Fake reviews: when S*** is not a three-star mark for the letter S

A friend told me recently that her new book just got two really, really good reviews on Amazon – but those reviews were deleted shortly afterwards. She’s reached out to Amazon but the company won’t tell her anything: it will only discuss reviews with the people who wrote the reviews. And reportedly it ain’t going to say much to them either. If Amazon, or more likely, some automated Amazon algorithm thinks a review is a fake then it’s deleted. So even Amazon knows fake reviews are a problem.

They would. We’ve already become suspicous of online reviews – not just on Amazon but everywhere – such that if something has five stars then we’re raising eyebrows. Intellectually, we know if something has just one star then that’s probably suspicious too but still we tend to believe it. We should watch that.

But the best outcome is that we tend to believe – to correctly believe – only middle-rating reviews. Which means over time that reviews are pointless to us: if you only trust the three-star ratings ones then reviews are no use to you because everything has three star ones somewhere.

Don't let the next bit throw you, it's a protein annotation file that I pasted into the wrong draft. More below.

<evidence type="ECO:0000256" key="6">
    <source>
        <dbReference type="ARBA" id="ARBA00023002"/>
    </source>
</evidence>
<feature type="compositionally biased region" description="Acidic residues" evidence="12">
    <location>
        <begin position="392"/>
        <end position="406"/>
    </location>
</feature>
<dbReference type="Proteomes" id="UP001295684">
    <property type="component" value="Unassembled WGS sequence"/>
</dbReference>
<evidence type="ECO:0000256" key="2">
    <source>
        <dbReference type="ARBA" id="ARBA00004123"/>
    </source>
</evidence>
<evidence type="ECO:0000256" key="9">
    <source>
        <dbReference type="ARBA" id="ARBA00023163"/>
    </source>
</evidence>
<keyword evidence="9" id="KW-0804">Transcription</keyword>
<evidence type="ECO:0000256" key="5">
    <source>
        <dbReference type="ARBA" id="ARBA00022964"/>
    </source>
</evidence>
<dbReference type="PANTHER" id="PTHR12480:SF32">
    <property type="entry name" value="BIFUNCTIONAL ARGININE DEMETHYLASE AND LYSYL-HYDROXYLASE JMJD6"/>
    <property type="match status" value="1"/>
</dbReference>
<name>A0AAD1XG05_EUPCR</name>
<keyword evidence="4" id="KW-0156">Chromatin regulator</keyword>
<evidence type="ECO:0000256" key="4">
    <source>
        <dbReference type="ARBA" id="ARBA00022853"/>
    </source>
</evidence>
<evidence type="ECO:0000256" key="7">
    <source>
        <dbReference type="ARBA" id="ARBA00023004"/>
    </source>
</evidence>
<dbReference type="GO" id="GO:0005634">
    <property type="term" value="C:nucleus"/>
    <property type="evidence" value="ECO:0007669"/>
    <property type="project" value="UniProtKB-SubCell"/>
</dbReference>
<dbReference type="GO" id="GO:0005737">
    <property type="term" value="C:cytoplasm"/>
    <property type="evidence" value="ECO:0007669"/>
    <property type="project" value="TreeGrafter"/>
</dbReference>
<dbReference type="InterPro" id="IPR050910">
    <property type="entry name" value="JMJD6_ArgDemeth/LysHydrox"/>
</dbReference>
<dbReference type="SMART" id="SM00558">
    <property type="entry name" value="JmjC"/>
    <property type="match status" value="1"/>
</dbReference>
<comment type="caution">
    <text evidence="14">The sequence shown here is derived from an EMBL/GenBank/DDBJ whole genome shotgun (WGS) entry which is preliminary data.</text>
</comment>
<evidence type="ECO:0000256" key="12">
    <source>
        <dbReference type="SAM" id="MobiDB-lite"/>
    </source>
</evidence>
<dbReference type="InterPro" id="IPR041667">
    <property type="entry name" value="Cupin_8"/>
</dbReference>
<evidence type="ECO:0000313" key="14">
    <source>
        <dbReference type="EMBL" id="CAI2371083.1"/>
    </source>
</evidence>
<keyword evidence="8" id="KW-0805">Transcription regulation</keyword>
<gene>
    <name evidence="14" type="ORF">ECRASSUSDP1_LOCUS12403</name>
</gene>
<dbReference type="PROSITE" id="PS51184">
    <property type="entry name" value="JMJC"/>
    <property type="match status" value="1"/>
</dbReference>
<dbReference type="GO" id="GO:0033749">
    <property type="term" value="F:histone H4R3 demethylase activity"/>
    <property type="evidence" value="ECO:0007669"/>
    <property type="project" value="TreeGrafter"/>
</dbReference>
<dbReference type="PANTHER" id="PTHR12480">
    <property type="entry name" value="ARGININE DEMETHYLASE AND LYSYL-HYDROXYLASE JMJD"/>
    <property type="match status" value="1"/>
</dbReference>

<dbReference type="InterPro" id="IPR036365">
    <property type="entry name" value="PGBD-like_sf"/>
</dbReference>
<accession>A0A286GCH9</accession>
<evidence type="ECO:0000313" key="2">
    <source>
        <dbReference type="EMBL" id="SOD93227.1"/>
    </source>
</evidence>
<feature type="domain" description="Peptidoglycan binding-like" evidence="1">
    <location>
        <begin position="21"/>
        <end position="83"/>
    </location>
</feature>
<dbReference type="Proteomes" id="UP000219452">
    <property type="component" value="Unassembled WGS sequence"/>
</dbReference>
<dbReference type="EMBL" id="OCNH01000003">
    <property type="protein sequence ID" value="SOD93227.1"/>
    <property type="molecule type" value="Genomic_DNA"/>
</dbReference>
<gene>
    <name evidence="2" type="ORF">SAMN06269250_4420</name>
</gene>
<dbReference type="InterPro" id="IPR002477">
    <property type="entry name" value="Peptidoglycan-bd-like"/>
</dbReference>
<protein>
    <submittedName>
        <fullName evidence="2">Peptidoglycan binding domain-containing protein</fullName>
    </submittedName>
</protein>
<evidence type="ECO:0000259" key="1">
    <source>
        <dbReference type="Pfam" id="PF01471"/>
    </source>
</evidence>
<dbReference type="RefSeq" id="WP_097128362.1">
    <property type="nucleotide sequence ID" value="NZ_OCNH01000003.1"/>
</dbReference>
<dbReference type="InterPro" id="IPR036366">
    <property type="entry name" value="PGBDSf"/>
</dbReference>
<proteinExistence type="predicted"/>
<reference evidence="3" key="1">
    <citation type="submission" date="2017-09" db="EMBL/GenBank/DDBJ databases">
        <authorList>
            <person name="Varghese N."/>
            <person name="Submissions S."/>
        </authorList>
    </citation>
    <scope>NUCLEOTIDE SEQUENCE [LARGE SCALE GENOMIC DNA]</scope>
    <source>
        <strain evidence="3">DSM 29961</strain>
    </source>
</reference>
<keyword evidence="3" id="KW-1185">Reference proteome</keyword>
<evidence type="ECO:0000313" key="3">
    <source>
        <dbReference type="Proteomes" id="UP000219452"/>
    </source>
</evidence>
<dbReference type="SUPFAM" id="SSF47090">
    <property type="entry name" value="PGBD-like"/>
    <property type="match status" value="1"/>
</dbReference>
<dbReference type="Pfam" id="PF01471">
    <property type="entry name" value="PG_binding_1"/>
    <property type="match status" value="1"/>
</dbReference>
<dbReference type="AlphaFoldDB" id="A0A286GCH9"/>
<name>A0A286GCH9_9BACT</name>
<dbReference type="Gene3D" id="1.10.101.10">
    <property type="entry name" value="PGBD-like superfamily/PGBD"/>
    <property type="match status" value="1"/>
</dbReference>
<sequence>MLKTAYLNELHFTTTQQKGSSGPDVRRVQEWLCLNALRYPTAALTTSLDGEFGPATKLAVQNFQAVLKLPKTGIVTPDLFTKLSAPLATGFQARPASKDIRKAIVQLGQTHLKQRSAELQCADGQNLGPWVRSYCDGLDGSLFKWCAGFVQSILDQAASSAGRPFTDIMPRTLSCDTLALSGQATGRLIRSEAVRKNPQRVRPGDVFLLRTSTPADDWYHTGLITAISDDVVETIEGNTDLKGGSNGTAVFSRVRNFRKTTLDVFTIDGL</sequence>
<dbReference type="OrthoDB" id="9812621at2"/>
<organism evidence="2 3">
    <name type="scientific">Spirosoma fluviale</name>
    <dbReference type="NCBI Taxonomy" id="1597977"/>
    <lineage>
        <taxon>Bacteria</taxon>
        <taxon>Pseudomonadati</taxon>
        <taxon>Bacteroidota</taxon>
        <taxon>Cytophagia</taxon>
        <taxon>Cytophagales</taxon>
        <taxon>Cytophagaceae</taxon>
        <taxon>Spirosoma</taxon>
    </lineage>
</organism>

So it would be better for all of us if we could trust reviews. We would buy more or at least buy more readily – which means it would be better for Amazon if we could trust reviews. Consequently the company is taging action. It’s just not working.

Have a read of The Wirecutter’s take on what’s happening, what Amazon is trying to do and what you can do about it yourself.

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